Cases Involving Renegotiating House Price After Inspection for Potential Problems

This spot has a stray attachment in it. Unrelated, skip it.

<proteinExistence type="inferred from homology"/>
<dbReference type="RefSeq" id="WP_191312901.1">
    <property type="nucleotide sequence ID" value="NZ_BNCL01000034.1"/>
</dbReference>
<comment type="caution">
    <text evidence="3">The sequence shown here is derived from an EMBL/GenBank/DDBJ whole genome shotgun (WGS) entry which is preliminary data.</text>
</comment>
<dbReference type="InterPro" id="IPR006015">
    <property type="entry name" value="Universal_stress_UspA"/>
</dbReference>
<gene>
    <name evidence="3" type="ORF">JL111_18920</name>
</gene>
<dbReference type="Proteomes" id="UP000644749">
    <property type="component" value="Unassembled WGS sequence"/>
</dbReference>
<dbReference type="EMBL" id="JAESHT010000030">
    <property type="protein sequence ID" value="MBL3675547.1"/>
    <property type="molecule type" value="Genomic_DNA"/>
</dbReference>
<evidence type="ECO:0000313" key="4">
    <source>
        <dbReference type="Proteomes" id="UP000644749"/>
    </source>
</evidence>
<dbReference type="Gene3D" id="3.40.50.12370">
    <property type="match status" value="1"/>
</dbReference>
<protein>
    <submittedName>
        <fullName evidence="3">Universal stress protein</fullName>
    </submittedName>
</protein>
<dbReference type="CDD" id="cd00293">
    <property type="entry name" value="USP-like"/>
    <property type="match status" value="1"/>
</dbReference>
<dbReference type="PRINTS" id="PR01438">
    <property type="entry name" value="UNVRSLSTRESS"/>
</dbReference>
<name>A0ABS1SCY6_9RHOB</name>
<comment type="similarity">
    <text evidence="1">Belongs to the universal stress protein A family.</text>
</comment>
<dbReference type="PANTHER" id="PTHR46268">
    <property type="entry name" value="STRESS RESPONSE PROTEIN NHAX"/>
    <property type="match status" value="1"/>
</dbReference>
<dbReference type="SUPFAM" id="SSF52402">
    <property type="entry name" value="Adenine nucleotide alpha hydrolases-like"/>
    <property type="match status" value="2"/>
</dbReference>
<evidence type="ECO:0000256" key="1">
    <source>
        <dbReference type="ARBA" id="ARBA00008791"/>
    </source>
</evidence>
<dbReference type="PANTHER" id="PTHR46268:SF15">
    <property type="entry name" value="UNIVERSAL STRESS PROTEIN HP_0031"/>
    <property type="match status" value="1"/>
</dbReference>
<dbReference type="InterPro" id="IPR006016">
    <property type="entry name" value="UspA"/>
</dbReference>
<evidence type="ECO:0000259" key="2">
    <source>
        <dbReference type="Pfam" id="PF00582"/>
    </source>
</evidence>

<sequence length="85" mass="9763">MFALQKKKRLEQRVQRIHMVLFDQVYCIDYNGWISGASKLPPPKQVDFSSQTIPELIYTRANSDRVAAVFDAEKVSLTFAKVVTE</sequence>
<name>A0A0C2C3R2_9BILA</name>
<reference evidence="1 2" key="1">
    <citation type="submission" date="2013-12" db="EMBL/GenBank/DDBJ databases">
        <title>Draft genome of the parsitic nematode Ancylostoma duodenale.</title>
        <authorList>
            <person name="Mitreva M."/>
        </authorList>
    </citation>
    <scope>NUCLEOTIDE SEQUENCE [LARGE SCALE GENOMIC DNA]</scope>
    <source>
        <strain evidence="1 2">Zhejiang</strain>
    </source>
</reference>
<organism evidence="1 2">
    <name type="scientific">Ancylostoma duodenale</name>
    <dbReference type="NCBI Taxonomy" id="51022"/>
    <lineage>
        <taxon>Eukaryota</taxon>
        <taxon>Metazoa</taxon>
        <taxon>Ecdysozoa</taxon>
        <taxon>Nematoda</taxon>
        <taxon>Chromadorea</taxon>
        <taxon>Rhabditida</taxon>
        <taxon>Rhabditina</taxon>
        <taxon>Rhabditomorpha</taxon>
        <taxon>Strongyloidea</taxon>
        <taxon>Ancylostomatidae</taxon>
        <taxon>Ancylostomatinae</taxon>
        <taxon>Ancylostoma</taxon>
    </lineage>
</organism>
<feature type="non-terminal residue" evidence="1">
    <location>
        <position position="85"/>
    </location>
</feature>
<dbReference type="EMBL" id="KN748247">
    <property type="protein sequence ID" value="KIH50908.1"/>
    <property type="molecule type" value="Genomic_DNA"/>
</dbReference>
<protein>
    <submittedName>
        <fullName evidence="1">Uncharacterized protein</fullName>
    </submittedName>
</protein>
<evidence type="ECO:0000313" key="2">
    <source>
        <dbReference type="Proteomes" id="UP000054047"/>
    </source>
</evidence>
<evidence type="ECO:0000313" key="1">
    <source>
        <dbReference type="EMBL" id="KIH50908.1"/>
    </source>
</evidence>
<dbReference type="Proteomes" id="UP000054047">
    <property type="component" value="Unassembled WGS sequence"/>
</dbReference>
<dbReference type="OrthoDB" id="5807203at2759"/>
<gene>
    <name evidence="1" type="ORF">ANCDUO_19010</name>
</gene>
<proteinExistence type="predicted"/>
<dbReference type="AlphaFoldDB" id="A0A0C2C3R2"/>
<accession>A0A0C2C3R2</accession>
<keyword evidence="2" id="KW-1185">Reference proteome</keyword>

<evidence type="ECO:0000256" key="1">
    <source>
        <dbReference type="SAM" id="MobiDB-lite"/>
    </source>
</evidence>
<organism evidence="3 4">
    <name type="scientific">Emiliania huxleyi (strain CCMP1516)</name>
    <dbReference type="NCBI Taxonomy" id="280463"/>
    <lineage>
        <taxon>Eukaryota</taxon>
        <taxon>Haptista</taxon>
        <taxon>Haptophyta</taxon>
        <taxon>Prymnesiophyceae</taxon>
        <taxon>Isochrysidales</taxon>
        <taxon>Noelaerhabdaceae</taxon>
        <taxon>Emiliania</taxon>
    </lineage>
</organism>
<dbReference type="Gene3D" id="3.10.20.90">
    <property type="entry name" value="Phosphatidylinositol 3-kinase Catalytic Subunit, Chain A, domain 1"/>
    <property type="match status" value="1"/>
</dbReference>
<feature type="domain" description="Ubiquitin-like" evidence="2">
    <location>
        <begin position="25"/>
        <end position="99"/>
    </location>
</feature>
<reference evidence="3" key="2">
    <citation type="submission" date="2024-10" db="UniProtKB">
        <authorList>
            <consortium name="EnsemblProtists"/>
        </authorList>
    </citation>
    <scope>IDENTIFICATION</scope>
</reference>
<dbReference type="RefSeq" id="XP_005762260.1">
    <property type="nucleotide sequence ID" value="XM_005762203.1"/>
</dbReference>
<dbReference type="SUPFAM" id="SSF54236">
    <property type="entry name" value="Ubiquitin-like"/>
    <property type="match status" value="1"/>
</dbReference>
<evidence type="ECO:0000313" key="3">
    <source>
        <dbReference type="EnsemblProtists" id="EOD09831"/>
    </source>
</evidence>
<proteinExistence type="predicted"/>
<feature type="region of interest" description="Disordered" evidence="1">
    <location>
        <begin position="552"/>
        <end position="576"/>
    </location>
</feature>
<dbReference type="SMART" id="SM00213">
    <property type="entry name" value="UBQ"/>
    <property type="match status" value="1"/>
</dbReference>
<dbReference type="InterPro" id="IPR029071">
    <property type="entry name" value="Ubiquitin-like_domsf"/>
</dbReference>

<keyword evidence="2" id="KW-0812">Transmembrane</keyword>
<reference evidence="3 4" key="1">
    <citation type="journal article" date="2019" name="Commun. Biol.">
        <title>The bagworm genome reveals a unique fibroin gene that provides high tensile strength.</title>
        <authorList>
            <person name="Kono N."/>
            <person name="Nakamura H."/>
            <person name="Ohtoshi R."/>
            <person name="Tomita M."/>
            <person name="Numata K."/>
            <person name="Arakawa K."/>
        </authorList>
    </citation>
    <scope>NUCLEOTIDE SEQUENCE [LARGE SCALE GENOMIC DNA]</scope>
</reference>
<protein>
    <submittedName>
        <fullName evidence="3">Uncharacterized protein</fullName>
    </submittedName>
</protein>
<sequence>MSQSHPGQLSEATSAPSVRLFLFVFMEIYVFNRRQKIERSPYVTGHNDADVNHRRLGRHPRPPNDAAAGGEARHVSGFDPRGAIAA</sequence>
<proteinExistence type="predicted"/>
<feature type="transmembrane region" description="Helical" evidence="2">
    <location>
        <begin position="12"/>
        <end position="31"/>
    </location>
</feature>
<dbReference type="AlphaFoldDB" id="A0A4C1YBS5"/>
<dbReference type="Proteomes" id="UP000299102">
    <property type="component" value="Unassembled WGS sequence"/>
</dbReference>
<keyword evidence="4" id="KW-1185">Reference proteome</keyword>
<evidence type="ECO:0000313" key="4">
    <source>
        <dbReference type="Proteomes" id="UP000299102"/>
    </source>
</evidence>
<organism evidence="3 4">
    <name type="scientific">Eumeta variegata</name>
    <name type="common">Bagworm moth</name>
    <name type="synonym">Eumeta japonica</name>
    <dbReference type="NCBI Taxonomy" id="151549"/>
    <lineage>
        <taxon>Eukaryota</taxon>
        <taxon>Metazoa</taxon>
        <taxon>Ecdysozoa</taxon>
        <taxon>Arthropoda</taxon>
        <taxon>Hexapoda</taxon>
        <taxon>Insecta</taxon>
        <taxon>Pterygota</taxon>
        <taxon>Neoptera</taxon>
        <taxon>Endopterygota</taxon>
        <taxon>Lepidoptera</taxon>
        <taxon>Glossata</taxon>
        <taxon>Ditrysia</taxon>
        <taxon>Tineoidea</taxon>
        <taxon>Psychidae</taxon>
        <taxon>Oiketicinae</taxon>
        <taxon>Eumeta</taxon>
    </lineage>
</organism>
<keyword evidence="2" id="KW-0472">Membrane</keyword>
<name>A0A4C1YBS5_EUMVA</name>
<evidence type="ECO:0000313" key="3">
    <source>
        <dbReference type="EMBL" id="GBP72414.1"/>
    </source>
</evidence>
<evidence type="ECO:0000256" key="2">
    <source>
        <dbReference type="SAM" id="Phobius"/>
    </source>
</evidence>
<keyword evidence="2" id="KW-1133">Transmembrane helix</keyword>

In Dubow v. Dragon, 746 S.W.2d 857 (Tex. App.-Dallas 1988, no writ), the prospective buyers of a home hired an independent inspector to evaluate the home's condition. 746 S.W.2d at 858-59. The inspection revealed several existing problems and potential problems including the need for foundation repairs. Id. After receiving the report, the buyers had estimates prepared for correcting the problems and renegotiated the purchase price to lower it by $ 17,500. Id. at 859. The contract of sale was also modified to include the following language: After careful inspection of the house, and with professional opinions, we feel that the house will need extensive on-going maintenance because of the site positioning, foundation and drainage. See attached inspection report. We will take the home as is, WITH ALL CONTINGENCIES REMOVED. Id. After taking possession of the house, the buyers encountered further problems with the home's foundation and roof and sued the sellers for failing to disclose their knowledge of the home's condition. Id. Based on the facts presented in Dubow, this Court concluded that "the buyers' 'careful' inspection of the house's condition constituted a new and independent basis for the purchase which intervened and superseded the sellers' alleged wrongful act." Id. at 860. But the crucial fact in Dubow was not the buyers' procurement of an independent inspection; it was their express and exclusive reliance on the "professional opinions" they received to renegotiate the sales contract that resulted in the sale of the house. Id.; see also O'Hern v. Hogard, 841 S.W.2d 135, 138 (Tex. App.-Houston [14th Dist.] 1992, no writ).